HANK III: Yeah, just the jokes and how sharp he was in the morning. Most people don’t realize to be that sharp at 6 am, ya know…if you’re a musician and a singer, you know having your singing voice is not an easy thing to do right when you wake up. It’s like what were they doing? Were they staying up all night? But it doesn’t sound like it, they sound really sharp and intact. I think he cared so much about the music that his job was coming first. That’s something… I just wonder, wow…all of em, all the players seemed on it, not just hank. Everybody in the band and all the energy that they had back then, it’s really special stuff man. I just wish there was a little more moving pictures. Ya know there’s not very many films of hank Williams out there, there’s a few, but for as popular as he was, man, there’s not much.
ME: Yeah, I mean I don’t know about anything that might be unreleased or home videos or anything, but the only videos I’ve seen of him actually performing or playing is maybe a clip of him doing "Cold, Cold Heart" on an old talk show, TV show…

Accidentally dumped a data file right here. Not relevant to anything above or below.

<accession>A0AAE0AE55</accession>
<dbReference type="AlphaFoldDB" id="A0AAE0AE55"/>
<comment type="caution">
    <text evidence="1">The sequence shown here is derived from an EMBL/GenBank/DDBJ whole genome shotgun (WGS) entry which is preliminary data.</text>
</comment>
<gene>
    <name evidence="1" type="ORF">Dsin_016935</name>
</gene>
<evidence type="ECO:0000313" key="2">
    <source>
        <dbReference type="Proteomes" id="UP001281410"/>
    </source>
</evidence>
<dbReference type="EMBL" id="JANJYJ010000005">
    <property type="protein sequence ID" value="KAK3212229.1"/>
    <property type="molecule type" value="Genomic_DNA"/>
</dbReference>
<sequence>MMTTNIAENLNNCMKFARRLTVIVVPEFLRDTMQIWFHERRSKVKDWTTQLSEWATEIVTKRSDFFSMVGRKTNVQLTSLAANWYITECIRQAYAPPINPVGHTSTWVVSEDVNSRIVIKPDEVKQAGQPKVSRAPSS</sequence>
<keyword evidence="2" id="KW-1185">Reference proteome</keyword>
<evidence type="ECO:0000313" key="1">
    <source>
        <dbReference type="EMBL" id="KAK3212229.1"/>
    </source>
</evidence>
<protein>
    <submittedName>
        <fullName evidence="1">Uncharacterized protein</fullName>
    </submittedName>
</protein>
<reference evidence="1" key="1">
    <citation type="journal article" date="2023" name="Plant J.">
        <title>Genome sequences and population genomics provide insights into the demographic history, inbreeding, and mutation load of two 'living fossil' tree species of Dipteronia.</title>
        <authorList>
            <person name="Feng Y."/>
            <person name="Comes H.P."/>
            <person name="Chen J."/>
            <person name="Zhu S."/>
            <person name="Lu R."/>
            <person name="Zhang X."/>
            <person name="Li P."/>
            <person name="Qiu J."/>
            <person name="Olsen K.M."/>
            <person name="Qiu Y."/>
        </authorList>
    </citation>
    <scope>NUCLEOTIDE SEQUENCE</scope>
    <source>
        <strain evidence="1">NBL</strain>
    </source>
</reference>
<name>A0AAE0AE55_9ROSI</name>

HANK III: Yes, and that just got found in the last 10 years. Ya know, that was stored somehow in a college and they were going through tapes and found it. I hope there is something just laying around in someone’s attic. You never can tell. There was a lot of things being recorded back then but just not much of him.
ME: Yeah, it does seem odd. You would think there would be more than there is and you know like you said maybe there is somewhere, like with the Mother’s Best recordings, like that big find. It would be amazing if there was some more video to be found somewhere, but I guess time will tell.
HANK III: Yeah man.
ME: Another thing I was gonna ask you about, relating to Hank SR. was the new movie that’s coming out called “Last Ride” that’s about his last days and the kid driving him to Ohio.
HANK III: I know when the Williams exhibit at the Hall Of Fame first opened, someone came out that was in the movie business talking about doing something on hank and they came out and watched me sing and all that. It’s hard to say if it’s the same people or not. I haven’t heard about it. I have heard a lot of other stories that differ than just him dying in the back seat of a Cadillac. There’s some people that would come up to say it’s a murder conspiracy. That’s been thrown out there. Some people would say that he got beat to death in a bar and thrown in the back of his car. I mean there’s all kinds of weird stuff, but all in all, most of it points back to a doctor that had a fake license, came in shot him up with too much morphine and od’d him and that’s just it was what it was.